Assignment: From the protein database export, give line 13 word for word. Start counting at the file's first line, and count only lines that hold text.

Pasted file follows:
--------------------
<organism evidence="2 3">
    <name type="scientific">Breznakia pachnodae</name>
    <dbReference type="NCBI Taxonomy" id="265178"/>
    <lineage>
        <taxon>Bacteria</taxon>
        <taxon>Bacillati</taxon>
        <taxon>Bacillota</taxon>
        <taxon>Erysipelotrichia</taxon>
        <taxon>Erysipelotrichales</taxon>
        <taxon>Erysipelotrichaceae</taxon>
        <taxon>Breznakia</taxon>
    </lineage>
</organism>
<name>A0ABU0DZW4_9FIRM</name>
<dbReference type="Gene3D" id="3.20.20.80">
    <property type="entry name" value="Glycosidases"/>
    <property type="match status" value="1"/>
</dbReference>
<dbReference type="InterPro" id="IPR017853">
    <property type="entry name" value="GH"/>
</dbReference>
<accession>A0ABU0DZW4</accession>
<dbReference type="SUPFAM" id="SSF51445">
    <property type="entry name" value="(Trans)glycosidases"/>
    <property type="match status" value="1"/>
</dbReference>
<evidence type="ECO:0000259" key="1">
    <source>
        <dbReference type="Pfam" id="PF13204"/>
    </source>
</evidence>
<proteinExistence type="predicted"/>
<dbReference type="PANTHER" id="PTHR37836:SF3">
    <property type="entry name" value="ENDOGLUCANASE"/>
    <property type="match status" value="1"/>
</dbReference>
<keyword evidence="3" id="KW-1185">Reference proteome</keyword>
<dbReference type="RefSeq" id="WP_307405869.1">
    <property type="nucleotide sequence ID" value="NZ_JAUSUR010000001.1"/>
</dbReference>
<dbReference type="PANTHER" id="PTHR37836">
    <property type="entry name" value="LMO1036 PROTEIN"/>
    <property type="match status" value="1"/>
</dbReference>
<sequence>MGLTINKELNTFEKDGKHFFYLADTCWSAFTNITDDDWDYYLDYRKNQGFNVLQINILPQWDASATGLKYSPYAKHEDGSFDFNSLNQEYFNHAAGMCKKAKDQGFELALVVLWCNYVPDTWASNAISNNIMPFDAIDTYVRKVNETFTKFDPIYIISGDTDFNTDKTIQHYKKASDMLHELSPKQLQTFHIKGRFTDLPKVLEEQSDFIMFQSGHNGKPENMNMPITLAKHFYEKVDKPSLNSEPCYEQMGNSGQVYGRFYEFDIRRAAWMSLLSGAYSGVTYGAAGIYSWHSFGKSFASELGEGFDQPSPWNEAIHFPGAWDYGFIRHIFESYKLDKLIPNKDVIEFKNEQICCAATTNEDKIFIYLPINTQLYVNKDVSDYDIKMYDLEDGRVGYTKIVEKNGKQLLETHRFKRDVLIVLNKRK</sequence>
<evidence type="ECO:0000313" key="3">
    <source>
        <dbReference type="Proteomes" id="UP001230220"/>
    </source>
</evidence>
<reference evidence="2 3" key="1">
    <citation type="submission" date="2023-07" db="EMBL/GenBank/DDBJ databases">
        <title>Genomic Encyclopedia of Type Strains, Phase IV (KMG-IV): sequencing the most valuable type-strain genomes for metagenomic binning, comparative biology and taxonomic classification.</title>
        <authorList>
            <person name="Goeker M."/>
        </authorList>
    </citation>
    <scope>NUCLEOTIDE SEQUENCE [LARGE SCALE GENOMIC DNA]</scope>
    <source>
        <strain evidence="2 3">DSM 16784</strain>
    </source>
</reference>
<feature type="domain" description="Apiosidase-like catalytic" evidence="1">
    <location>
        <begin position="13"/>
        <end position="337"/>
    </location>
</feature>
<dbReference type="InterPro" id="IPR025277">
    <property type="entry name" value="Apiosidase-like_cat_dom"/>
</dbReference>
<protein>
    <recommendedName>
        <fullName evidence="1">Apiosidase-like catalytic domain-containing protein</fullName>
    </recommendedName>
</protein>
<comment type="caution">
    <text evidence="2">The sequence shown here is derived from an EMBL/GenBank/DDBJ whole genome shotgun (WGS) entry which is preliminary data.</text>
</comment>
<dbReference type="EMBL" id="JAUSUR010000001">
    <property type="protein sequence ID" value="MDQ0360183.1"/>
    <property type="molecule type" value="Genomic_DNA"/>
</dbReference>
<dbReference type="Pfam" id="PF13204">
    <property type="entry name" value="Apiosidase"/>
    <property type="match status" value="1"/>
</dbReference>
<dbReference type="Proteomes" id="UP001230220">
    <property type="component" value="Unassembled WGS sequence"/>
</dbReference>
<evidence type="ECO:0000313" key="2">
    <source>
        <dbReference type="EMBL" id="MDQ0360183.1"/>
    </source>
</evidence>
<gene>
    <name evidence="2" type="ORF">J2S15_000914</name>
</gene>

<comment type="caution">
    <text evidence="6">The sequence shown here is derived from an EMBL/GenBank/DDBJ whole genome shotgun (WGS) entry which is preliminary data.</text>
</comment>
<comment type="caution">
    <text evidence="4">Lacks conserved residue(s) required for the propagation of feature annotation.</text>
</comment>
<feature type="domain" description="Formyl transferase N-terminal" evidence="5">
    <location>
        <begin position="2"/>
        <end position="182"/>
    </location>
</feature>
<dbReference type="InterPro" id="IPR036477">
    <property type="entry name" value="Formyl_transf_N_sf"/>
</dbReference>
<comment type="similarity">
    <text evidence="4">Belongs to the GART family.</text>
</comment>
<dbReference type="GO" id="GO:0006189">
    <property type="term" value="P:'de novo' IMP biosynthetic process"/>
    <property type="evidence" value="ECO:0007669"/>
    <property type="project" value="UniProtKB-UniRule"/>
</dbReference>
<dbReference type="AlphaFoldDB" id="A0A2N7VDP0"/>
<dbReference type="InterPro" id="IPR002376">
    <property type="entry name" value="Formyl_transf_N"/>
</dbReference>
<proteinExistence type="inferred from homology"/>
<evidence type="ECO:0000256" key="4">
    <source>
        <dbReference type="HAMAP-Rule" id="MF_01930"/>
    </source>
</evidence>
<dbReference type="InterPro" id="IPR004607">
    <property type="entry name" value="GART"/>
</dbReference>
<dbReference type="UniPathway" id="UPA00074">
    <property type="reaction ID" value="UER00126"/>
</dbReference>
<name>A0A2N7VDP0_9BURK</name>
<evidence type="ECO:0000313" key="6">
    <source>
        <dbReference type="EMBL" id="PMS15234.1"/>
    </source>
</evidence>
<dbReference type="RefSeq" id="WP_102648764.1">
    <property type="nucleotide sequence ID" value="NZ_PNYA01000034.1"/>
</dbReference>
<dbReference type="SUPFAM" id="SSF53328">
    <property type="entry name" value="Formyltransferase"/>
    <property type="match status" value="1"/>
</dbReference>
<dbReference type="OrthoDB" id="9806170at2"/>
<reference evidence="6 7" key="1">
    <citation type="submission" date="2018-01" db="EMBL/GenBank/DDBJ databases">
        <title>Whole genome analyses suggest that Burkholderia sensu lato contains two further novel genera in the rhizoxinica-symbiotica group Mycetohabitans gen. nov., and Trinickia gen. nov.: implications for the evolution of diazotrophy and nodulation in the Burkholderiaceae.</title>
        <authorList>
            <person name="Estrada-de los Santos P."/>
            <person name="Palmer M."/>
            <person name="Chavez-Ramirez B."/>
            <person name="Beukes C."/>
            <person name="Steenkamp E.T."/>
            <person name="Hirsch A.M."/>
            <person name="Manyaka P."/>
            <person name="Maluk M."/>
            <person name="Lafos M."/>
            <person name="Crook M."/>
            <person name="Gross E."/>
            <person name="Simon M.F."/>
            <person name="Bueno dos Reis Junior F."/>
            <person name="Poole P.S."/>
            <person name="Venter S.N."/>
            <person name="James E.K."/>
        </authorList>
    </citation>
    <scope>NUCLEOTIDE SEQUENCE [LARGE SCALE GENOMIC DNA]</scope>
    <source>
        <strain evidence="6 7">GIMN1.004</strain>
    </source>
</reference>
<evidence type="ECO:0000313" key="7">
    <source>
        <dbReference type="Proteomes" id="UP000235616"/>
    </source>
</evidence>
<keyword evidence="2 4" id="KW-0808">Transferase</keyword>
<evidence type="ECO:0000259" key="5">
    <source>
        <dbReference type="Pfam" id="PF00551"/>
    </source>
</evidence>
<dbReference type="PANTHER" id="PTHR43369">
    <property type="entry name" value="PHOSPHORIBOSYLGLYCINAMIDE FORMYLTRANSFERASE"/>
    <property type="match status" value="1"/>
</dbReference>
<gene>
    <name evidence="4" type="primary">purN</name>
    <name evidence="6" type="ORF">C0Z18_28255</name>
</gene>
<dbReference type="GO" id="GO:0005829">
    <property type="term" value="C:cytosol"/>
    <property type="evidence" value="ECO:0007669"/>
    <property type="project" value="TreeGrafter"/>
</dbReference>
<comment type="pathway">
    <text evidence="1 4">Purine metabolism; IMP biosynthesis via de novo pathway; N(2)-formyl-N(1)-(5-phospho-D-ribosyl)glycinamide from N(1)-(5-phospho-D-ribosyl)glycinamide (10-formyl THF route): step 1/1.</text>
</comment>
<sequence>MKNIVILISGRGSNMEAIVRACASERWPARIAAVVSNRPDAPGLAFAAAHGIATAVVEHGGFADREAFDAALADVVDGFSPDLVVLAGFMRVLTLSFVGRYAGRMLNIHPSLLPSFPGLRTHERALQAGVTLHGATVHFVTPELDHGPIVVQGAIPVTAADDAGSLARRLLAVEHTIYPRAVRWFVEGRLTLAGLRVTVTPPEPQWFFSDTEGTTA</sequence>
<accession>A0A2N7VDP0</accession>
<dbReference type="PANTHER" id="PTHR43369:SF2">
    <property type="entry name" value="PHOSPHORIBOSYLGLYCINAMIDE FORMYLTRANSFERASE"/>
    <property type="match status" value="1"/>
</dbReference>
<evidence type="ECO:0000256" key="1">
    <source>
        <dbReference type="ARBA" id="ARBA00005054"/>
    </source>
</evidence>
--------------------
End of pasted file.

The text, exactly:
</organism>